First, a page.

Korean Beauty Trends Capture New Yorkers’ Hearts

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by Yeseul Oh
Glow Recipe, a Korean beauty brand, shines in New York.

Korean cosmetics have become popular in the United States. One success story is that of Glow Recipe. In January, as soon as Glow Recipe launched their new product, Watermelon Moisturizer, it sold out in two hours. Glow Recipe is a Korean startup founded in November 2014 by former L’Oréal executives. The company’s goal was to make natural Korean beauty products accessible to people around the world.

Glow Recipe was featured in ABC's business reality program “Shark Tank,” which connects investors with entrepreneurs. After the show, they launched a number of partner brands within Sephora. In March 2017, Glow Recipe opened a pop-up store in Soho, as well as Saks Fifth Avenue's first K-beauty pop-up at their 5th Ave flagship location, attracting a crowd of beauty product lovers. The founders, Christine Chang and Sarah Lee, are now two of the most popular proprietors of K-beauty in New York.

South Korea is among the top ten global beauty markets, accounting for $13 billion in beauty product sales in 2017. K-beauty exports to the United States more than doubled from 2014 to 2016. The global cosmetics chain Sephora started carrying K-beauty products in 2011, prompting other retail chains to follow suit, including Ulta Beauty and the drugstore chain CVS. Since the implementation of the US–Korea Free Trade Agreement (KORUS FTA) in March 2012, tariffs on imported cosmetics have been reduced.  K-beauty products have grown in prominence in the US cosmetic sector. US imports of Korean beauty products account for 27.1% of total market share, valued at $293 million. Additionally, there is some collaboration between Korean and American beauty companies. Korean cosmetic brands often release new makeup lines with Disney. Panacea, an American cosmetic startup brand, is among the more recent gender-neutral skin-care brands to hit the scene. Their products were inspired by the K-beauty philosophy.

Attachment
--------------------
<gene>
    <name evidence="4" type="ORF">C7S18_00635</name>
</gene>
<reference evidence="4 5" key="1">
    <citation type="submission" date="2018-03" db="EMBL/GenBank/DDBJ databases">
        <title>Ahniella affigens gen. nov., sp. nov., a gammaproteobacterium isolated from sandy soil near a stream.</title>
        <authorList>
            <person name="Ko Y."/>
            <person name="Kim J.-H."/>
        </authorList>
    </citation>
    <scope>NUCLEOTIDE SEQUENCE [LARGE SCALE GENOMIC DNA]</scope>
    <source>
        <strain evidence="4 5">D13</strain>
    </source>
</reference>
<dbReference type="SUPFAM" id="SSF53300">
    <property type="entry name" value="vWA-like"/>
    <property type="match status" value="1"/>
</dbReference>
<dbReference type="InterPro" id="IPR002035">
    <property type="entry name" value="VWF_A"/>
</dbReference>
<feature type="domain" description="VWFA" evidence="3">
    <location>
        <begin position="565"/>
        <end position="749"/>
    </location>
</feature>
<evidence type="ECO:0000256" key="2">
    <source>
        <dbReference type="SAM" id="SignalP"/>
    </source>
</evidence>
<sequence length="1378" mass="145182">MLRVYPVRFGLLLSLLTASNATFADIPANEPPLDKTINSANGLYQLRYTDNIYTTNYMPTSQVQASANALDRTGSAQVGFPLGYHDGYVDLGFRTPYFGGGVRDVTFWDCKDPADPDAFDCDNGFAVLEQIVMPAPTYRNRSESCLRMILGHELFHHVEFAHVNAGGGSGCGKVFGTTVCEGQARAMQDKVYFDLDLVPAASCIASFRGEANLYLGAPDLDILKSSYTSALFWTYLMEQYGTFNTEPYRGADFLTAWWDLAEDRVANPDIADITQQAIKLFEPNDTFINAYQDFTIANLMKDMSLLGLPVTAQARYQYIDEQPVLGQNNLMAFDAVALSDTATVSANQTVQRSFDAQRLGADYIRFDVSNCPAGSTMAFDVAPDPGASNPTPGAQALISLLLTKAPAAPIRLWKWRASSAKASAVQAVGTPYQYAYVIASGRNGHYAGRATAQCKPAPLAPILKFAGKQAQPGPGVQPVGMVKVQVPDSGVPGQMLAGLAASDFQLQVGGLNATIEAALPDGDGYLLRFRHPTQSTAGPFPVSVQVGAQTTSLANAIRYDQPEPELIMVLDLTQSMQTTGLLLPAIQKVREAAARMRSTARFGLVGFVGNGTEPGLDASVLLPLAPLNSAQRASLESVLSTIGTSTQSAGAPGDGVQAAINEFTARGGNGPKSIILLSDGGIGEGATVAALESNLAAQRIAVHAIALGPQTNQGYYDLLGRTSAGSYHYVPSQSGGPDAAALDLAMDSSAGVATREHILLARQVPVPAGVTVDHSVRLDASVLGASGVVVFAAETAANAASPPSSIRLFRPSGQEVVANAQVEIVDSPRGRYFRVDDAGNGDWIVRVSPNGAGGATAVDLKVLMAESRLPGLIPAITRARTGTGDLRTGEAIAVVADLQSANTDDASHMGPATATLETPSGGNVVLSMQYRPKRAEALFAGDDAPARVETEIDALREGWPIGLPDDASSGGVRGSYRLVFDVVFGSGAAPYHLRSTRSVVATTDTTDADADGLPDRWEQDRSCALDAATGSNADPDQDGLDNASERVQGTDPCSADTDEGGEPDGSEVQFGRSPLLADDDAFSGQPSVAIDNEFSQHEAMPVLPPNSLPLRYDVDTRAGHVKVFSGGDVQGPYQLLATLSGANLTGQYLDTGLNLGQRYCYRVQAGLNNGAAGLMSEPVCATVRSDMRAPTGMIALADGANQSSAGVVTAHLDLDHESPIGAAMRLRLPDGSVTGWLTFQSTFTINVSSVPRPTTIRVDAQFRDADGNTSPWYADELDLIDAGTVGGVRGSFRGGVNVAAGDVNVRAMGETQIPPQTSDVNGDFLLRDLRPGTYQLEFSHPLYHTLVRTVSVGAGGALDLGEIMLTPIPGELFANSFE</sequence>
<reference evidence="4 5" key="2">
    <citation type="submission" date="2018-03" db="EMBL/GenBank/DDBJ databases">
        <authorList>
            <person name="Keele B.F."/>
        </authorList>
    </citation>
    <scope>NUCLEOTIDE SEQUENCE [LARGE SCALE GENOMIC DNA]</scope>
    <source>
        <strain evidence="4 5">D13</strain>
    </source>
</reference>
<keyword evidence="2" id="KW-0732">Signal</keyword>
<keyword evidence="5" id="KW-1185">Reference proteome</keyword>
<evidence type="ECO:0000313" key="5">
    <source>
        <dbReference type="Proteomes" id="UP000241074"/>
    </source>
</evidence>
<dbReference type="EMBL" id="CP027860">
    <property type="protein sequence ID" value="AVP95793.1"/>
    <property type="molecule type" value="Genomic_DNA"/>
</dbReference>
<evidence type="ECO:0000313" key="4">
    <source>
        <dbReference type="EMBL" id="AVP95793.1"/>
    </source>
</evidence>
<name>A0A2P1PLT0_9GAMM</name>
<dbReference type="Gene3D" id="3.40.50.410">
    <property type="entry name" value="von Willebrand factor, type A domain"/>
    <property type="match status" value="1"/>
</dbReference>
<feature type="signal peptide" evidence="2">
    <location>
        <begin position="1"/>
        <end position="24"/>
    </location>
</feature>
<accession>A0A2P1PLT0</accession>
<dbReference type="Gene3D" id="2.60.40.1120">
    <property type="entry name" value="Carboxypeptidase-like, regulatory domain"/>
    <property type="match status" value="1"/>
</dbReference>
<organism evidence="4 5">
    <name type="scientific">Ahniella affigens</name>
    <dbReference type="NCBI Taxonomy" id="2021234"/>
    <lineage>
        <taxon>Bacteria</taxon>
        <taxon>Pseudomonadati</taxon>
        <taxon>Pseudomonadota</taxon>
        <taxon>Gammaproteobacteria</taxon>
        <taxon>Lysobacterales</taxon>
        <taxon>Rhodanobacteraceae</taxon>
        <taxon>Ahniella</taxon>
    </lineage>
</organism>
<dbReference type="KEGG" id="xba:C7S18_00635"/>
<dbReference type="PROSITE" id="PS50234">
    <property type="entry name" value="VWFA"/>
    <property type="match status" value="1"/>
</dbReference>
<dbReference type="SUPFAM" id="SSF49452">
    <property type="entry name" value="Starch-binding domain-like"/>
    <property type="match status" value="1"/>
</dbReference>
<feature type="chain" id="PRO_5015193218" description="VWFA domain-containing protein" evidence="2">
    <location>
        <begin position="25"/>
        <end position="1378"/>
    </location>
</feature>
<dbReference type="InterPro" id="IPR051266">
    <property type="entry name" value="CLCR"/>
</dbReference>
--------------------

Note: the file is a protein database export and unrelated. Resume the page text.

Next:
Yeseul Oh is a Research Intern at the East-West Center in Washington D.C. and an Asan Wahshington Young fellow with the Asan Academy in Seoul. She is a student of Kyunghee university in South Korea